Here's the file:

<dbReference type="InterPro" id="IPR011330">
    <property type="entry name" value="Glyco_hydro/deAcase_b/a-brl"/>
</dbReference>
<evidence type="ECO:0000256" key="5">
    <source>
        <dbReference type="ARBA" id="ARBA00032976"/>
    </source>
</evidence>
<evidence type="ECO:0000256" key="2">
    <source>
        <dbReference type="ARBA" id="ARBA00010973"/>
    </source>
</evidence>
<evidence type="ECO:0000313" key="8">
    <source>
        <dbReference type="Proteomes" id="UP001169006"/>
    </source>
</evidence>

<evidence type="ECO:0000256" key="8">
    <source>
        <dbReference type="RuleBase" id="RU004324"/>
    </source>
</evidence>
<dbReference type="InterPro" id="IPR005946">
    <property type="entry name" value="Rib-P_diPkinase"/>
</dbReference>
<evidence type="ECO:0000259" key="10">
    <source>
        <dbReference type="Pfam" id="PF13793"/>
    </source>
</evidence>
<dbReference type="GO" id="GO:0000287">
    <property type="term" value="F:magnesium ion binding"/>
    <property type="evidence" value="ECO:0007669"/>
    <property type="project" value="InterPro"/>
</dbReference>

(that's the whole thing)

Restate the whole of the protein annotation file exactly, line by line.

<dbReference type="InterPro" id="IPR011330">
    <property type="entry name" value="Glyco_hydro/deAcase_b/a-brl"/>
</dbReference>
<evidence type="ECO:0000256" key="5">
    <source>
        <dbReference type="ARBA" id="ARBA00032976"/>
    </source>
</evidence>
<evidence type="ECO:0000256" key="2">
    <source>
        <dbReference type="ARBA" id="ARBA00010973"/>
    </source>
</evidence>
<evidence type="ECO:0000313" key="8">
    <source>
        <dbReference type="Proteomes" id="UP001169006"/>
    </source>
</evidence>

<evidence type="ECO:0000256" key="8">
    <source>
        <dbReference type="RuleBase" id="RU004324"/>
    </source>
</evidence>
<dbReference type="InterPro" id="IPR005946">
    <property type="entry name" value="Rib-P_diPkinase"/>
</dbReference>
<evidence type="ECO:0000259" key="10">
    <source>
        <dbReference type="Pfam" id="PF13793"/>
    </source>
</evidence>
<dbReference type="GO" id="GO:0000287">
    <property type="term" value="F:magnesium ion binding"/>
    <property type="evidence" value="ECO:0007669"/>
    <property type="project" value="InterPro"/>
</dbReference>